5 Myths About Getting A Loan, Debunked3 min. read
Applying for a loan requires careful evaluation not only on the bank’s part, but also on yours. After going through different loan offers, it is best that you’re equipped with the right knowledge so as not to fall into a continuous cycle of debt. Let go of old beliefs, and make room for factual information to manage your expectations. Here are five common myths in applying for a loan and the truth behind them.
Myth No. 1: Only people who can prove they have money can borrow money.
Or as American actor Bob Hope once famously said: “A bank is a place that will lend you money if you can prove you don’t need it.” You’ve probably been warned by friends or family members that you need to possess a certain amount of cash in your bank account to apply for a loan.
Truth: This may apply to secured personal loans where some banks would require to set up a bank account with minimum deposit amount. These days, you will only need to show proof of credibility. Provide complete information of your background, income, and work experience to qualify for the loan you wish to apply for. The bank will conduct a background check to verify the information you provided.
In the end, you will be granted the loan if you have provided credible proof that you’re able to pay it back on top of interests at a given period, and not about how much cash you currently have.
Myth No. 2: Pre-qualification guarantees the loan amount.
Truth: Banks pre-qualify individuals with good credit score. The loan amount you declared on the application does not necessarily guarantee the same approved loan amount. You will go through the bank’s due diligence process and your credit history will be reevaluated. You may end up getting a lower loan amount, according to the bank’s assessment of your ability to pay off the loan.
Myth No. 3: It’s better to borrow from private lenders.
Truth: Applying for a loan stems out of need. Out of this need, the next step is to determine your loan repayment capability. Everything will therefore depend on your research and canvassing on which lenders will give you the lowest interest rate and fair terms.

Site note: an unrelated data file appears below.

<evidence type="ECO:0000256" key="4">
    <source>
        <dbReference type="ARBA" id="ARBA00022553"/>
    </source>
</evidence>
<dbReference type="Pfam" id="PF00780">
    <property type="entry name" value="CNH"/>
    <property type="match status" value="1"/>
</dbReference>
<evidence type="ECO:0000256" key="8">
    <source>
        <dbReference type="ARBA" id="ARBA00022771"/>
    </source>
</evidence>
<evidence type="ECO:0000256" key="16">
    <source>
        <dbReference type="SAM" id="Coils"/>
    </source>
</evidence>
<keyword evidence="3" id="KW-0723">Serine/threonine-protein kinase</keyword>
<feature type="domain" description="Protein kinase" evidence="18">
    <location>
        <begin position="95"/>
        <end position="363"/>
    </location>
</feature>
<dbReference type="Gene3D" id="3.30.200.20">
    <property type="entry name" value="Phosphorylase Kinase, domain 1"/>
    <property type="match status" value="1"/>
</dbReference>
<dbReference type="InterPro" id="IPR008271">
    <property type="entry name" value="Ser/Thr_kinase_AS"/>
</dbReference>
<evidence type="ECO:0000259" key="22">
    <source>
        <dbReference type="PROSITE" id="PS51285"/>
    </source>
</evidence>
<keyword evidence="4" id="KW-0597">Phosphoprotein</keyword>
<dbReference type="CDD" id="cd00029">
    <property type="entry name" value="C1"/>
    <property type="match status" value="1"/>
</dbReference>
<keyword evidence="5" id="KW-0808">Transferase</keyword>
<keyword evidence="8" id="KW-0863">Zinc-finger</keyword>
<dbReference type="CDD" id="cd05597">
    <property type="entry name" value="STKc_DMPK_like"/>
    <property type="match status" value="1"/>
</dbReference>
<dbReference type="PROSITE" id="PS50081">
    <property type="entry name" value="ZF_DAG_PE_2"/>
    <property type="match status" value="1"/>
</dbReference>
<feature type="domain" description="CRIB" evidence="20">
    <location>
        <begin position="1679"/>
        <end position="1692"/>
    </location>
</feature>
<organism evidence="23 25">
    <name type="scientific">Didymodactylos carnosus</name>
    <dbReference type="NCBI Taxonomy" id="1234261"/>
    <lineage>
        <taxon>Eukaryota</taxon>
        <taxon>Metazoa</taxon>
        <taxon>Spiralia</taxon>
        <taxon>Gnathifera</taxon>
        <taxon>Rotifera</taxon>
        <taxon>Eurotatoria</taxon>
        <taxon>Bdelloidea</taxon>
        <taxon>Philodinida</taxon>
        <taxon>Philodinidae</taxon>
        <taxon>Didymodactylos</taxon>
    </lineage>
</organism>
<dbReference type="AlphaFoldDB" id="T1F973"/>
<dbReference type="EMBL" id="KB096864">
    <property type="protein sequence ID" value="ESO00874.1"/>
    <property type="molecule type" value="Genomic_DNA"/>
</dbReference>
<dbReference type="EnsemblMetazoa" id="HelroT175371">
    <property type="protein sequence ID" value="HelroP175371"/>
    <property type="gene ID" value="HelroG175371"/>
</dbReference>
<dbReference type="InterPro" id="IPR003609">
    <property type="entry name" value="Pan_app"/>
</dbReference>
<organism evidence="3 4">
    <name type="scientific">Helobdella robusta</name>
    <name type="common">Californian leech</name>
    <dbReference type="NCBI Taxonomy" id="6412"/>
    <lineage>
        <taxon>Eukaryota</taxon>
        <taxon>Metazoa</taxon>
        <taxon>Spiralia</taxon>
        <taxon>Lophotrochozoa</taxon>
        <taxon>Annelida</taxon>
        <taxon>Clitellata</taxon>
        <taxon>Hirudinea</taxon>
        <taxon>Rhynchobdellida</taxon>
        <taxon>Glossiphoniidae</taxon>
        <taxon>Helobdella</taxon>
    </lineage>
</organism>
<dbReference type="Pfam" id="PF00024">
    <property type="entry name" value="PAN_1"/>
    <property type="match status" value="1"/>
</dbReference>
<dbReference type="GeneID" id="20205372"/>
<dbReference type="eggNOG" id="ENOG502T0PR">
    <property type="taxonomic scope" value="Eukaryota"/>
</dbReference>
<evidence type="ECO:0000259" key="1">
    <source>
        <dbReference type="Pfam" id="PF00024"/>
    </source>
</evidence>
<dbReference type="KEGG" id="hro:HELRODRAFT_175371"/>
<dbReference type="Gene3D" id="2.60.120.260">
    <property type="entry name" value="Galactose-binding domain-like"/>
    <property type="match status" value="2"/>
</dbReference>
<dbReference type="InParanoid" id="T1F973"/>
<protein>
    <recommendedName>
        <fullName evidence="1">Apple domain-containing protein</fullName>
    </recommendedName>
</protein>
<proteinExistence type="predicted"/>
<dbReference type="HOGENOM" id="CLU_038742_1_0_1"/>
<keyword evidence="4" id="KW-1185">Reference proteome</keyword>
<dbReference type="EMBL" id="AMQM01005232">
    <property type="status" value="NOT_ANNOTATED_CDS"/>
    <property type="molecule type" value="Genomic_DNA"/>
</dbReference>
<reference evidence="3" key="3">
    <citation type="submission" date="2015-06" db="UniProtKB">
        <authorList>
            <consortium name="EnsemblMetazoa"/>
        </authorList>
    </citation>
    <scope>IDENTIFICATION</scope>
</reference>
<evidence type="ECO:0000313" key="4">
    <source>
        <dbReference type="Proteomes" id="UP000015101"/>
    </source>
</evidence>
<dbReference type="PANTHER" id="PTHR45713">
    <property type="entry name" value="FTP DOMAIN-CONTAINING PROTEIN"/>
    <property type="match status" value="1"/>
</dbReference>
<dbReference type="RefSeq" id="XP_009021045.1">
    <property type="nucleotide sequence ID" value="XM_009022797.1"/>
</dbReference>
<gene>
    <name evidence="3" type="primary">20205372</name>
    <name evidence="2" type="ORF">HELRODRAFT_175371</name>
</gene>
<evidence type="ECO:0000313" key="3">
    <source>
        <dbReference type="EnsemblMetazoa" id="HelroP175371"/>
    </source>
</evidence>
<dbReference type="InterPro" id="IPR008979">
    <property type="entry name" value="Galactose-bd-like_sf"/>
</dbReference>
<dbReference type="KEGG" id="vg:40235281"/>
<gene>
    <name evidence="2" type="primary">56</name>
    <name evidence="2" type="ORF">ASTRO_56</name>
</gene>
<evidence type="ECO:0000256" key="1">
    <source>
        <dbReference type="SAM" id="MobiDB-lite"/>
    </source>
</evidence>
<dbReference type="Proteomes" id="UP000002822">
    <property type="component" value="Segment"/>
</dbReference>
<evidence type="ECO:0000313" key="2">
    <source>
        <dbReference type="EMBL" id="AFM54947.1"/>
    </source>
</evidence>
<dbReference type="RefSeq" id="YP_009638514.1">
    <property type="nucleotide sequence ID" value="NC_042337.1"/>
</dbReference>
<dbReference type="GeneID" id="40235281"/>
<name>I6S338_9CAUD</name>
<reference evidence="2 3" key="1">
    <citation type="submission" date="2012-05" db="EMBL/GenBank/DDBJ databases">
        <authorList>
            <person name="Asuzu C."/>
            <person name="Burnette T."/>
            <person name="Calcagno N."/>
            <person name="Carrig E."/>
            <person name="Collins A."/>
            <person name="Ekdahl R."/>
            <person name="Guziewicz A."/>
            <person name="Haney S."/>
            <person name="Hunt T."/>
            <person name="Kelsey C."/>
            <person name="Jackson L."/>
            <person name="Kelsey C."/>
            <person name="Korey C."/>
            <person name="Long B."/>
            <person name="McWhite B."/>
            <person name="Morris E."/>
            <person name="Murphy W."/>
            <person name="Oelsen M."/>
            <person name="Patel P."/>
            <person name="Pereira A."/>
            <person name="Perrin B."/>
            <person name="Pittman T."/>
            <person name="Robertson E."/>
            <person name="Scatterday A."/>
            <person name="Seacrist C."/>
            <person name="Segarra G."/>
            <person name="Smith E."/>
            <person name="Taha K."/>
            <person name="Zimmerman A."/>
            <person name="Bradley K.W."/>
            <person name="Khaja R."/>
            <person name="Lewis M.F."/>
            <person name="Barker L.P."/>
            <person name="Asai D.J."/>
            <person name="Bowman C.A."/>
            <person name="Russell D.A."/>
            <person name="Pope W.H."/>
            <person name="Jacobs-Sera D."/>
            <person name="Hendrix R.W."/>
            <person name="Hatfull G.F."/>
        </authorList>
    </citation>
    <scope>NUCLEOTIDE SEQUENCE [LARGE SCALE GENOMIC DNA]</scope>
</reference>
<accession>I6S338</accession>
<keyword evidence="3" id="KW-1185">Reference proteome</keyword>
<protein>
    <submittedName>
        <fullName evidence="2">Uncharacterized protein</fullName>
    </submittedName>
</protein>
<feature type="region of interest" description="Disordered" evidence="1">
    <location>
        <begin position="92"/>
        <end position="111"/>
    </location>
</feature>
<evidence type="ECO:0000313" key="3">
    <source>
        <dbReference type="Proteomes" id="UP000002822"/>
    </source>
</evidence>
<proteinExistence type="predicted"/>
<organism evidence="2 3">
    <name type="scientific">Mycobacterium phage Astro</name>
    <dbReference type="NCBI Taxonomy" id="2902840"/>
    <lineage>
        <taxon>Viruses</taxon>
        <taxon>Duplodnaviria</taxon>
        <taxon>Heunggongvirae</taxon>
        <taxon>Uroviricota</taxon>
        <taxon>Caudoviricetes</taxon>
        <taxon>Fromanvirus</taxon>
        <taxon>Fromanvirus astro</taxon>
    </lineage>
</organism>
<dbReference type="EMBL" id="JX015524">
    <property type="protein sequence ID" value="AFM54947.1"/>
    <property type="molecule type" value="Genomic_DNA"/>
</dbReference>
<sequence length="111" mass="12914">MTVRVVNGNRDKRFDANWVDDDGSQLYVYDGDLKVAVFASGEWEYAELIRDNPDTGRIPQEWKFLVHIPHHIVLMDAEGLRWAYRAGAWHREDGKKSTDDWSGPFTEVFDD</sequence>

For instance, established businesses will find that bank loans are the best option because they meet the proof of income requirements. These are usually businesses with a steady profit of at least two years. Pre-revenue or low-revenue businesses may have to do more research to determine the needs of the business.
If you only need capital to jumpstart your business, it’s best to consider both traditional bank loans and private lenders, whichever offers the best package. If your business is anticipated to have a steady growth in a few years, then capital venture or private lenders may be able to support the business better than a bank loan.
Myth No. 4: A bad credit score eliminates your chance of getting a loan—ever.
Truth: Bad credit score is a huge deterrent in applying for a loan, but that is not the end of your credit line. You can always regain your good credit score by paying your delinquent loan or credit card. It may take a long time, but there’s nothing better than being able to turn things around for your credit record.
You never know when you will need a loan. Whether it’s for housing, car, or personal loan, clearing your debt is a huge step towards financial freedom.
Myth No. 5: Low-interest rate loans are always the best choice.
Truth: Additional fees may be added on top of your monthly amortization and total loan amount, so it is important to be aware of your bank’s terms. Interest rates are important factors in finding the right loan, but you also need to consider other factors such as loan terms, processing fee, or the application of prepayment fee. A prepayment fee is applied after you’ve fully paid your loan prior to the term you initially agreed on.
Everything should depend on your loan purpose and need. Don’t choose a longer payment term when you know you can repay the loaned amount at a shorter period. You may end up paying higher interest rates for much longer payment terms.